Family, friends and supporters of a family whose dog was fatally shot by a Pembroke Pines police officer gathered at a “Justice for Baxter” rally at Pembroke Pines City Hall Wednesday night, seeking a change in the police policy that took the life of their dog.
Baxter, a 6-year-old Australian shepherd, was shot by officer Nicholas Taber while he and police officer trainee, Daniel Sammarco, were responding to a call of a loose dog in the Lido Isle community on Feb. 24.
Taber reportedly discharged six shots from his weapon. Three of them hit Baxter.
Baxter survived the initial shooting, and after several surgeries, went home to his family.
Two weeks later, 18-year-old Bella Jones awoke to find her family’s beloved shepherd in his favorite spot in the house.
“Wake up, Baxter,” she said. “Please, boy, wake up.”
“We were hoping for the best,” the family said. “But the doctors explained that possibly his body could not handle the stress that it had endured. It may have been heart failure, stroke or possibly a blood clot.”
Police and Baxter’s family each have their version of what led to the shooting.
The details have been discussed over and over again.
But no amount of discussion will bring Baxter back.
In a memo issued Tuesday morning, Pembroke Pines Police said that an investigation into the fatal shooting of Baxter concluded that the officer's actions were "consistent with the current policies and procedures of the Pembroke Pines Police Department."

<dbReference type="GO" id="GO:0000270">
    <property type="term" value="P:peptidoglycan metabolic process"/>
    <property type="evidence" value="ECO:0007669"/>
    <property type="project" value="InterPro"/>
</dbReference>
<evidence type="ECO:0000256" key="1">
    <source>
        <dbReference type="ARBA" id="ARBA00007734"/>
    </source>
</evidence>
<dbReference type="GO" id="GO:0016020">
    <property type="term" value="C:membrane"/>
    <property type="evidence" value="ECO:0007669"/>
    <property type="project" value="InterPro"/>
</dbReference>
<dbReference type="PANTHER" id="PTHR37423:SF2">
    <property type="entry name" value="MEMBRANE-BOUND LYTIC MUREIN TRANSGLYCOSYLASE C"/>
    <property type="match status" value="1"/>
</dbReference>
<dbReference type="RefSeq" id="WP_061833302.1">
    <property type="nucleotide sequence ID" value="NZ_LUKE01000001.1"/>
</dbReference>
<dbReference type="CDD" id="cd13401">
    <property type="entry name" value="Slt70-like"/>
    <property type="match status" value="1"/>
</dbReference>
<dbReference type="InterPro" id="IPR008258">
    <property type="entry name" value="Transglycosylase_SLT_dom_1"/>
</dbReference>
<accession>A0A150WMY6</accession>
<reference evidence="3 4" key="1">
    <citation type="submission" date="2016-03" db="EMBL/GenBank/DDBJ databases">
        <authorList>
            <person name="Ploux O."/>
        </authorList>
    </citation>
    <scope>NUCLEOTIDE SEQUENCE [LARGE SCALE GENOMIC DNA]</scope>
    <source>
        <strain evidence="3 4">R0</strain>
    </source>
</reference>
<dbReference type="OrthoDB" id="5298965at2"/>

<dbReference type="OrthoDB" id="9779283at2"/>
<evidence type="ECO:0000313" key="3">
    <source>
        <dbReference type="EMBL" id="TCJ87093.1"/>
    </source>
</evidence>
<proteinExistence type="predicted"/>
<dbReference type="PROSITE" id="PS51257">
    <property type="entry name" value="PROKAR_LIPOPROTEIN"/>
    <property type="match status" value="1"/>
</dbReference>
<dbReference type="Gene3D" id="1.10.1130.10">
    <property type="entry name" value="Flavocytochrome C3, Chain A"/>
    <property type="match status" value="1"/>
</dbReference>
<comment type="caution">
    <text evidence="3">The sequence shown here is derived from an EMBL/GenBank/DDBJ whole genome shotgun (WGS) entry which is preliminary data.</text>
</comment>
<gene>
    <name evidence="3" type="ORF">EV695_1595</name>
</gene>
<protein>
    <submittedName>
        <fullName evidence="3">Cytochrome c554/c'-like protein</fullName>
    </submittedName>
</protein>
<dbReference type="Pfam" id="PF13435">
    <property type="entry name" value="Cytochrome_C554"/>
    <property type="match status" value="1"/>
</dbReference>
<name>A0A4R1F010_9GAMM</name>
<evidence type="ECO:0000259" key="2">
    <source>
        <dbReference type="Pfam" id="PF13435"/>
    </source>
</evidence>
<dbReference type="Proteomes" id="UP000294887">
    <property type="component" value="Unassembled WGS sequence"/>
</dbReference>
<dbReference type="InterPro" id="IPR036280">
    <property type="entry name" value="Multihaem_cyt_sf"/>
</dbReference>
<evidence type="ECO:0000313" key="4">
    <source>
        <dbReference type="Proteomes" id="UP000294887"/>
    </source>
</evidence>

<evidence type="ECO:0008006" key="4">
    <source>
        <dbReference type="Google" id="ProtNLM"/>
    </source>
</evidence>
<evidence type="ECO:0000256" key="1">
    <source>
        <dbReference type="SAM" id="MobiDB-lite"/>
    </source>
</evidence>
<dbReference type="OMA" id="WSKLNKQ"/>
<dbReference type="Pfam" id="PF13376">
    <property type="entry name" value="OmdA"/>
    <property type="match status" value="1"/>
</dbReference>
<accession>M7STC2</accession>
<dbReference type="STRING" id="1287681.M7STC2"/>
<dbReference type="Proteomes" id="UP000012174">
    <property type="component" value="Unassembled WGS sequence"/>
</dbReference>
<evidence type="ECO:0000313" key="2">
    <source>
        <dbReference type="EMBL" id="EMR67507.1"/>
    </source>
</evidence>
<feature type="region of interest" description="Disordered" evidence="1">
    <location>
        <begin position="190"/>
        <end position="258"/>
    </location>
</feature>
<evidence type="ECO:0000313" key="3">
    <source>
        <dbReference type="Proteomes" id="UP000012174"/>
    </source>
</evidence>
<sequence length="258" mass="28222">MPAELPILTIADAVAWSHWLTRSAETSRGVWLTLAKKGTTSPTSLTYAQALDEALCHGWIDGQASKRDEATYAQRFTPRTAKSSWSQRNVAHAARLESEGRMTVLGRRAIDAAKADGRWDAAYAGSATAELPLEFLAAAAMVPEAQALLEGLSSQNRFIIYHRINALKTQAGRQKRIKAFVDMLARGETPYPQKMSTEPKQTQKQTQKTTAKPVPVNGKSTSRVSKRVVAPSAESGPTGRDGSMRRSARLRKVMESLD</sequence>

This column is not meant to attack police officers. God knows they put their lives on the line each time they put on their uniforms.
But it’s also not meant to absolve them – or the departments they represent – from policies and procedures that clearly need to be addressed and modified.
The Pembroke Pines Police report goes on to say that "attempts to detain the dog failed and the dog while growling and showing its teeth continued towards Officer Sammarco. The dog then lunged at Officer Sammarco who raised his foot to fight off the attack. Fearing for Officer Sammarco’s safety and well being, Officer Taber discharged his department issued firearm until the dog ceased its attack.”
The report, however, does not specify exactly what attempts were made to detain Baxter.
“6 shots, really?” asked a sign at Wednesday night’s rally.
Sadly, what happened to Baxter is not an isolated case confined to Pembroke Pines, or South Florida for that matter.
A simple Google search for “dogs shot by police” turned up so many instances for me that I gave up trying to highlight any one of them for this column.
Playing Devil’s advocate, I can understand that officer Taber may have acted on instinct. A dog was attacking his partner, so his instinct told him to protect him.
I get that.
But don’t police officers carry mace? Don’t they carry Tasers?
“I would have taken a bullet for my dog,” my friend Dawn Hanna told me a few years ago when I interviewed her for an article I was writing.
It’s a sentiment shared by many of us who consider our pets part of our family.
The Jones’ son, 13-year-old Cameron, witnessed Baxter’s shooting. Imagine what would have happened if his instincts had told him to take a bullet for his dog.
“What do you hope to accomplish tonight,” I asked supporters at the rally.